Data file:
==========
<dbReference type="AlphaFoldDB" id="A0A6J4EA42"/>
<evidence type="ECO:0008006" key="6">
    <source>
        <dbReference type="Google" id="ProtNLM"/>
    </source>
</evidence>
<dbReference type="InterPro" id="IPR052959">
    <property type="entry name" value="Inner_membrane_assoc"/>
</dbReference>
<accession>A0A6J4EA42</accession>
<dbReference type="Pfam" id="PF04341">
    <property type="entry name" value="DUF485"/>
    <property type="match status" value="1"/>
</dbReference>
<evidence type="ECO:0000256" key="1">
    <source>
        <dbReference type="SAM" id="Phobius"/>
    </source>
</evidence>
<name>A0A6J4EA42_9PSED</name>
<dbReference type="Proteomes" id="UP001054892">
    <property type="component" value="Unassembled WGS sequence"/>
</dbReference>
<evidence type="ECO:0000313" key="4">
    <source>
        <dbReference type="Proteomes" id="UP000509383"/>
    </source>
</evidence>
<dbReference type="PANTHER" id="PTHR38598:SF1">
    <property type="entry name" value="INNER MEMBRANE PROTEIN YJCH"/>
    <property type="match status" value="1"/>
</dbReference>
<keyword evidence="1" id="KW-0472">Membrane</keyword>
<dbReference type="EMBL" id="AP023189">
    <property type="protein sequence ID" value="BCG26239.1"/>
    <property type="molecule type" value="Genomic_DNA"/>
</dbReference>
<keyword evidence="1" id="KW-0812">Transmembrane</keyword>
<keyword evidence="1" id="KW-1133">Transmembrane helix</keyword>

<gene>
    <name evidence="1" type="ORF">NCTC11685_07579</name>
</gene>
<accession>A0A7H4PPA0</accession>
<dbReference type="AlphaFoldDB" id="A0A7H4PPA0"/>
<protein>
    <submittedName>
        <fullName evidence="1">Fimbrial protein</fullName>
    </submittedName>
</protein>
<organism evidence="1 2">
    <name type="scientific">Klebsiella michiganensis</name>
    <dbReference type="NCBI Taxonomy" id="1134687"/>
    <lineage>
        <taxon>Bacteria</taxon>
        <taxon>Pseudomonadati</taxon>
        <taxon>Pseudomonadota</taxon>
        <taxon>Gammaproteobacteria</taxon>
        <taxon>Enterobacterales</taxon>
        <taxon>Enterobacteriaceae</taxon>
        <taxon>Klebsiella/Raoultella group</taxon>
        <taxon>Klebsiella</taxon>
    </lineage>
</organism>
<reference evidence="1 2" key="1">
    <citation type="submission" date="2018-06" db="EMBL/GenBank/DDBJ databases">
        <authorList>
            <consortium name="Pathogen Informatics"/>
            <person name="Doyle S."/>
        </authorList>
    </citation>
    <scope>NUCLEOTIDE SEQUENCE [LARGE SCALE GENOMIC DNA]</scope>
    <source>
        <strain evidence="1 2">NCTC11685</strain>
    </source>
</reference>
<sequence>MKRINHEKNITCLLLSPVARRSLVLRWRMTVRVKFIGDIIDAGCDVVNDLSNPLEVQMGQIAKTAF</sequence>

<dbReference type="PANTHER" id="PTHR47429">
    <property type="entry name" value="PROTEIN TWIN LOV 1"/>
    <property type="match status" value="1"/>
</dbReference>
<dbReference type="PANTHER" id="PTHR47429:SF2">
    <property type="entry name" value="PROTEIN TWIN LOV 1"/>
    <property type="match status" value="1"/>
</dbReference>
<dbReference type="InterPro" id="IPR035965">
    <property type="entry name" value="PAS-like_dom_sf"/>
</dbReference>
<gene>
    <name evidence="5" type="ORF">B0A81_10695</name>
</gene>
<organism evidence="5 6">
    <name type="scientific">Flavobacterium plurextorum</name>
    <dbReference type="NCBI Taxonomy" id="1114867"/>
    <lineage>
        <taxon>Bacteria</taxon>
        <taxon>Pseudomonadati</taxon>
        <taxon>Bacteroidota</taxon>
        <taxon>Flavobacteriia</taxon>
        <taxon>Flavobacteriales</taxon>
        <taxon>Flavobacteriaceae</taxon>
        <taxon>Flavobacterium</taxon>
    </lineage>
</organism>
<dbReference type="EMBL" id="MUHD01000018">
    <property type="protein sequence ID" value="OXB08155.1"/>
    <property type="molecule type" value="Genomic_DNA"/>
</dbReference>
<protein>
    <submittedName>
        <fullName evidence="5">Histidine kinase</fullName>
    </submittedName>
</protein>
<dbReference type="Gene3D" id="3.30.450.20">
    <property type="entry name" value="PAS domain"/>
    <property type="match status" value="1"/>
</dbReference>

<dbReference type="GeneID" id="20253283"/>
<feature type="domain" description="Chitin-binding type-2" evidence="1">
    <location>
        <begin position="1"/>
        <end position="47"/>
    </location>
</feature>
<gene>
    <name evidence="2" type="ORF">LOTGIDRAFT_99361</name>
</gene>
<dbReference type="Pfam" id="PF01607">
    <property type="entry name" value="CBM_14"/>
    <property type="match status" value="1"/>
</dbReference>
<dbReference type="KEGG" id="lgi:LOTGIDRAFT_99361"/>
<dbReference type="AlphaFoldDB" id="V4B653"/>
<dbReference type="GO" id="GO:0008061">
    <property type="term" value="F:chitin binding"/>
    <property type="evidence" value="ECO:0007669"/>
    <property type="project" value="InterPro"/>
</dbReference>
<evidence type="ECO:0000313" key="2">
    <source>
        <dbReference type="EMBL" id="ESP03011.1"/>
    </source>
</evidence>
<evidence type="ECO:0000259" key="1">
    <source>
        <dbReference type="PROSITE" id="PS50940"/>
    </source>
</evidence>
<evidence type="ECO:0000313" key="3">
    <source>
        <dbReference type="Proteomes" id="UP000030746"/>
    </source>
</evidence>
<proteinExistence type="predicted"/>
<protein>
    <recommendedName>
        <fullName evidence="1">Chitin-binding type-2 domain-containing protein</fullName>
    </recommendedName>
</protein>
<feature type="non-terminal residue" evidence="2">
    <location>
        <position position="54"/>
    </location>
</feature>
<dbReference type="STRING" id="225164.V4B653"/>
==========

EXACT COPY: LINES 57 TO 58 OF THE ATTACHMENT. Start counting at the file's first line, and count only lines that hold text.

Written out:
        <taxon>Gammaproteobacteria</taxon>
        <taxon>Enterobacterales</taxon>